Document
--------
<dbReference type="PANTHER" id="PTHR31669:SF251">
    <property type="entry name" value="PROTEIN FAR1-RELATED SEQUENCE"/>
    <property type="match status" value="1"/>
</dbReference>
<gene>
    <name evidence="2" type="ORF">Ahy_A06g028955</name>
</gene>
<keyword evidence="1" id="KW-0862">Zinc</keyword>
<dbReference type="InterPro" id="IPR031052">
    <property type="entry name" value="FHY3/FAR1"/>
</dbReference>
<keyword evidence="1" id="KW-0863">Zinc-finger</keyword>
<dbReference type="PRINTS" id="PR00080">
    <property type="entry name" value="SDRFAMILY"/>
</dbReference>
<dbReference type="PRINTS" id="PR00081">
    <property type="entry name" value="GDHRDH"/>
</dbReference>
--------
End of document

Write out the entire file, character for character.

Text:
<dbReference type="PANTHER" id="PTHR31669:SF251">
    <property type="entry name" value="PROTEIN FAR1-RELATED SEQUENCE"/>
    <property type="match status" value="1"/>
</dbReference>
<gene>
    <name evidence="2" type="ORF">Ahy_A06g028955</name>
</gene>
<keyword evidence="1" id="KW-0862">Zinc</keyword>
<dbReference type="InterPro" id="IPR031052">
    <property type="entry name" value="FHY3/FAR1"/>
</dbReference>
<keyword evidence="1" id="KW-0863">Zinc-finger</keyword>
<dbReference type="PRINTS" id="PR00080">
    <property type="entry name" value="SDRFAMILY"/>
</dbReference>
<dbReference type="PRINTS" id="PR00081">
    <property type="entry name" value="GDHRDH"/>
</dbReference>